The connection is the ability to take a problem, analyse it, and come up with a working answer – quickly.

“We’re a bit like the AA or RAC breakdown services, reacting whenever a helicopter needs specialist repair skills or techniques to get it flying again” said the Repair Manager, Lt Cdr Simon Peck.

It’s only just after 7am, but already the phones are ringing in 1710 NAS.  First to call is the Senior Repair Co-ordinator from one of the 1710 NAS repair teams deployed at sea repairing a Royal Naval Merlin helicopter on HMS Ocean.

Having responded and flown out to conduct the repair only hours after the fault was discovered, the team are now completing the work after just two days and are confirming that a repair officer has been despatched to clear the aircraft for flight.  

This team is one of the 13 front-line high-readiness repair teams within 1710 NAS who rapidly deploy across the UK and worldwide, fixing helicopters that are beyond the owning squadron’s ability to repair.

Mid morning the Aviation Forensics team receive a call informing them that a crack has been found on an aircraft component, which is now being rapidly couriered to the squadron to allow the team to study it.

The squadron’s materials investigation and analysis work is typically highly reactive and being a small, integrated team they are kept very busy with the sheer diversity of forensic engineering investigations, ranging from work on aircraft components and engines through to weapon systems, flight deck paints and ship’s propellers. 

The requirement for this support was borne out of the late 1930s when the Admiralty identified a need for maritime focused scientific support.

This led to the Naval Aircraft Materials Laboratory (NAML) being established in 1952, which together with the repair-focused Mobile Aircraft Support Unit (MASU) was to undergo a number of name changes, before some 58 years later these units were combined and formally commissioned as 1710 NAS in 2010. 

“The scientists are very proud of the long history of providing specialist support to the Fleet that they are upholding,” said Navy Command’s Chief Aviation Scientist Dr Richard Raistrick.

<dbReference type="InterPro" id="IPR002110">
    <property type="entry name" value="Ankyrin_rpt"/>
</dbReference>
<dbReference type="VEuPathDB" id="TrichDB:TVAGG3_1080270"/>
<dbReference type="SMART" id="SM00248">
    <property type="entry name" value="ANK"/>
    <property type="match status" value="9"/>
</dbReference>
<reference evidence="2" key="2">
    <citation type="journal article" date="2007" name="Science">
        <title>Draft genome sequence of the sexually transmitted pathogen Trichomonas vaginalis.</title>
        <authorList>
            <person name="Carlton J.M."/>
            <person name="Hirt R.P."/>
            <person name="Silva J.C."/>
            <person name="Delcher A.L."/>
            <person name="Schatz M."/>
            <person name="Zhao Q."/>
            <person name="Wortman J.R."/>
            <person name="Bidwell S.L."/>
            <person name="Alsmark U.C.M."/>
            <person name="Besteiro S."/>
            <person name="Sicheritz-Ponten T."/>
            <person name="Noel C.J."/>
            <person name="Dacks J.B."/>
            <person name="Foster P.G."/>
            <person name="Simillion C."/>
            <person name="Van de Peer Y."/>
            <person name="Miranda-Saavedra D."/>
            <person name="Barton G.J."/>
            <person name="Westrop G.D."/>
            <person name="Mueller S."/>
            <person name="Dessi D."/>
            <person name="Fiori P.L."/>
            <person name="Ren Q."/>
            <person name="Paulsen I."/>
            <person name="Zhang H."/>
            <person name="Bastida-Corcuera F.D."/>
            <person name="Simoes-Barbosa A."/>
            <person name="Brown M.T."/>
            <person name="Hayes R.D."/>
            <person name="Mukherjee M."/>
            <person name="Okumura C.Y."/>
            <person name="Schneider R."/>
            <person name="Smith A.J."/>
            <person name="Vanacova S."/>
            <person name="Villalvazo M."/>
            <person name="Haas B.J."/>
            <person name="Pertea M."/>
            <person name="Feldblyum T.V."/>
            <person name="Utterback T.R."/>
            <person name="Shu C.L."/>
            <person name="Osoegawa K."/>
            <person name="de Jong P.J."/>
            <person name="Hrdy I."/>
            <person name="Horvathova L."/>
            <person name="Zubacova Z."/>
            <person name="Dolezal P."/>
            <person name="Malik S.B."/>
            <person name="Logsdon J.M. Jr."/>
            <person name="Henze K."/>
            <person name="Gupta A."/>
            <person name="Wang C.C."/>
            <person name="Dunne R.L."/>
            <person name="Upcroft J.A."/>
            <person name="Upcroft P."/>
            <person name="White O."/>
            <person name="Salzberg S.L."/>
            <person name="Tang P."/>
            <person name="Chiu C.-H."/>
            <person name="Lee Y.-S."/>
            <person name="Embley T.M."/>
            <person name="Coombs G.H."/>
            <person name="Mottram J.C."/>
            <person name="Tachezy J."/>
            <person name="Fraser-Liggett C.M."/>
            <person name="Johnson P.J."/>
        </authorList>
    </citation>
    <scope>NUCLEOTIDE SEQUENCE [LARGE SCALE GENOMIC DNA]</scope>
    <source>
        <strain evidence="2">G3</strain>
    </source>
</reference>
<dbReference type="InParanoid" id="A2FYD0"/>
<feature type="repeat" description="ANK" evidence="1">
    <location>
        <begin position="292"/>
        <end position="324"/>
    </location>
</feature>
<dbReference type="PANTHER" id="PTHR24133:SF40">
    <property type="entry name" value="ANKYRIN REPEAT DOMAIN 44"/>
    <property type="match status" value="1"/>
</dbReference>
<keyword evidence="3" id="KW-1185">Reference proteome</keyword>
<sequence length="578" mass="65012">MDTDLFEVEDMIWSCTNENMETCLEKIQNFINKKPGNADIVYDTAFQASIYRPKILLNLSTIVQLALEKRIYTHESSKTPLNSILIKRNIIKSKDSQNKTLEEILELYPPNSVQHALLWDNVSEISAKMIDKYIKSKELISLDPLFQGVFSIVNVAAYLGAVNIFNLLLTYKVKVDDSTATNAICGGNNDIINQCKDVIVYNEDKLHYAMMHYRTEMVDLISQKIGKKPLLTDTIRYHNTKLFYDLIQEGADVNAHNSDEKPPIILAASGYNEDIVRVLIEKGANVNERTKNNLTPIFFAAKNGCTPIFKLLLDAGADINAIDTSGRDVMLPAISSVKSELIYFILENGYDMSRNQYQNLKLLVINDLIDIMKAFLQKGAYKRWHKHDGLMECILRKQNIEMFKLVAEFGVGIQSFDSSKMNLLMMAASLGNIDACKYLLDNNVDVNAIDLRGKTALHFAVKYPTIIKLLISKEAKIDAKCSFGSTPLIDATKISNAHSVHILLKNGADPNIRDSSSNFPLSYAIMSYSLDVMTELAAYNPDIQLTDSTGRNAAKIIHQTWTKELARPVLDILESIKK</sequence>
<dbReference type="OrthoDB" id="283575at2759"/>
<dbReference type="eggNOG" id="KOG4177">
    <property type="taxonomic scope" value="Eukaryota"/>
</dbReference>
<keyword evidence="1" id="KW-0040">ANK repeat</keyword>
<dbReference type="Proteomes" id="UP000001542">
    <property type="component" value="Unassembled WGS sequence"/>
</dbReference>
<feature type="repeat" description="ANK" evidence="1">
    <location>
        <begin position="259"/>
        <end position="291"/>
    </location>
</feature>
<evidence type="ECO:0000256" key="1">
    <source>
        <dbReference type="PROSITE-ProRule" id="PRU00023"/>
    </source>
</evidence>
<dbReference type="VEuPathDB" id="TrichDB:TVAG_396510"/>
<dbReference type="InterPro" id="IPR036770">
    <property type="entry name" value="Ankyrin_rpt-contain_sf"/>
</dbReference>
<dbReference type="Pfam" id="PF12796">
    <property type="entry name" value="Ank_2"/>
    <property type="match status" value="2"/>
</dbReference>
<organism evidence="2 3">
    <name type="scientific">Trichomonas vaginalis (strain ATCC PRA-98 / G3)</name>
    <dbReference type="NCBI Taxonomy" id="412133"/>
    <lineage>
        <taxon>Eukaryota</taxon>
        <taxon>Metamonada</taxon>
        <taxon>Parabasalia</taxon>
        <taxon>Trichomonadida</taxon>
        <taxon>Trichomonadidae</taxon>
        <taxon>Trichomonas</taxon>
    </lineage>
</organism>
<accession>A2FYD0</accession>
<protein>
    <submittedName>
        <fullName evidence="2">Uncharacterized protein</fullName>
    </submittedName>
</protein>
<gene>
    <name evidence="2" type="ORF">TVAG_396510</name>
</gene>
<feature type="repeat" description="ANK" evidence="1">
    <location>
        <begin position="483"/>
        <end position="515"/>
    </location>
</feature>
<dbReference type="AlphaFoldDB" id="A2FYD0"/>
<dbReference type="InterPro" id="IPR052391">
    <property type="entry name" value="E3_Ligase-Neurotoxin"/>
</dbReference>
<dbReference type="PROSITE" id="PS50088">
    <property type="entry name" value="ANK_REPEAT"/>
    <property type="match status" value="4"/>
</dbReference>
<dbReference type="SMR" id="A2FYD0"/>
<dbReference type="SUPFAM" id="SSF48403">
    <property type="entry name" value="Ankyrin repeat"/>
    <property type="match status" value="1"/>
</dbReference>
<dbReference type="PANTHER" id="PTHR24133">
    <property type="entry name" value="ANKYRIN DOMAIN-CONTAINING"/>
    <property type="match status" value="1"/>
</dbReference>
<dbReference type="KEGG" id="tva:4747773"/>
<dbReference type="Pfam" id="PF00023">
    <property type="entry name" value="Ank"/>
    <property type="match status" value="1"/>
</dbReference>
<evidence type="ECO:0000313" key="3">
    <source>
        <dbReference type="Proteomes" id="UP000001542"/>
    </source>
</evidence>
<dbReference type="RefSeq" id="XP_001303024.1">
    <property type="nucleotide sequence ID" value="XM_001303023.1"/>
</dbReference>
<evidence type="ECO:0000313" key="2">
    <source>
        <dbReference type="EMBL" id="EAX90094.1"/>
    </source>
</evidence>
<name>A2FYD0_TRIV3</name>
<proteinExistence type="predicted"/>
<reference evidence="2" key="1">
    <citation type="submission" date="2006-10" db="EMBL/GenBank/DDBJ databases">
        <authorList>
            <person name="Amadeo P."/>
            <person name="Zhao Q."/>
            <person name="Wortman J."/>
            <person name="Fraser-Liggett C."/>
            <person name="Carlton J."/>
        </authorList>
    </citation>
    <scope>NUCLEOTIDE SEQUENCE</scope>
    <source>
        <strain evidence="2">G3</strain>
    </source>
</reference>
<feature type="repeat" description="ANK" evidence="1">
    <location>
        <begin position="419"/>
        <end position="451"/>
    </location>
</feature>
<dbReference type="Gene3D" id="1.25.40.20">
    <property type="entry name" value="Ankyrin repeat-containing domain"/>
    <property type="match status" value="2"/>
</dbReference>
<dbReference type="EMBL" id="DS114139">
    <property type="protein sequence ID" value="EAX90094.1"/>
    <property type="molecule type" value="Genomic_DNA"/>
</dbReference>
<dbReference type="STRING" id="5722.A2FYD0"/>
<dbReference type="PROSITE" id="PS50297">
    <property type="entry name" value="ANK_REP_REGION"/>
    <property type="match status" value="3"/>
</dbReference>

“As the Naval Service operates across the most demanding environments, most particularly at sea, but also everywhere from deserts to the ice caps and jungles, the need for a specialist Naval unit providing this reactive front-line support has remained critical for decades.”

By late morning another of the scientific teams, the Wear Debris section, has received a delivery of oil samples. This is nothing surprising, given this section receives and analyses over 40,000 samples per year.

The section checks the oil from aircraft to detect imminent failures. Known as Tribology, this work is key for helicopters, particularly when flying at sea where there’s no air station or field nearby to land on in the event of a problem.

Similarly 1710 NAS chemists analyse in the region of 3,000 samples per year, spanning fuels, oils, hydraulic fluids, lubricants and greases, through to forensic chemistry undertaken to support technical investigations into the causes of issues.

As if repair and scientific support wasn’t impressive enough, the squadron also provides a Service Modifications section, to enhance and improve helicopters by adding new equipment, systems and capabilities.

“If you want a GPS in your car you just buy it and stick it on the dashboard.  Achieving the same on an aircraft is far more complex due to the rigorous safety requirements for aircraft,” said the Service Modifications Manager and XO, Lt Cdr Dan Weil.

“Our modifications work also tends to be highly reactive, including meeting urgent operational requirements or mitigating risk to life, such as when an additional gun, radio, or sensor system may be required.”

Rapid prototyping is a key part of this process and hence that afternoon, the section is using its 3D printer to manufacture some test components to help optimise a particular design.

The designers then pass detailed computer-aided design drawings to the 1710 NAS workshops where the squadron’s staff then manufacture a new piece of equipment.

Although by early evening the offices may quieten down, the work rarely stops. The squadron normally works a minimum of a six-day week and the repair teams deployed across the world will often be working long hours seven days a week to get aircraft fit to fly as soon as possible.  Equally there is always an on-call scientist available 24 hours a day, 365 days a year for emergencies.

The team are currently celebrating as through their work analysing paint degradation on Merlin helicopters and reducing the requirements for repainting, they’ve managed to save an estimated £13m for the RN’s Merlin Mk2 helicopters, and are aiming to save a further £8.5m for the Merlin Mk3 and 3A fleets.  

By the end of the day, the repair to the aircraft onboard HMS Ocean has been approved with the aid of the squadron’s metallurgists, composites expert and stress analyst, and is now being readied for the night’s operational tasking.

The remainder of the 12 Repair Teams have progressed repairs on aircraft spread across the world. The Wear Debris section has cleared over 140 samples.  Similarly, the POL section has analysed 11 samples, and dealt with a chemical problem with some fuel stored aboard one of the RN’s ships.

The forensics team have also analysed the crack on the aircraft component and confirmed that other aircraft remain safe to fly.  Meanwhile the squadron’s manufacturing workshop has turned more of the squadron’s modification design drawings into actual equipment ready to fit to aircraft.  Just a snapshot of a typical 1710 day.

HMNB Portsmouth

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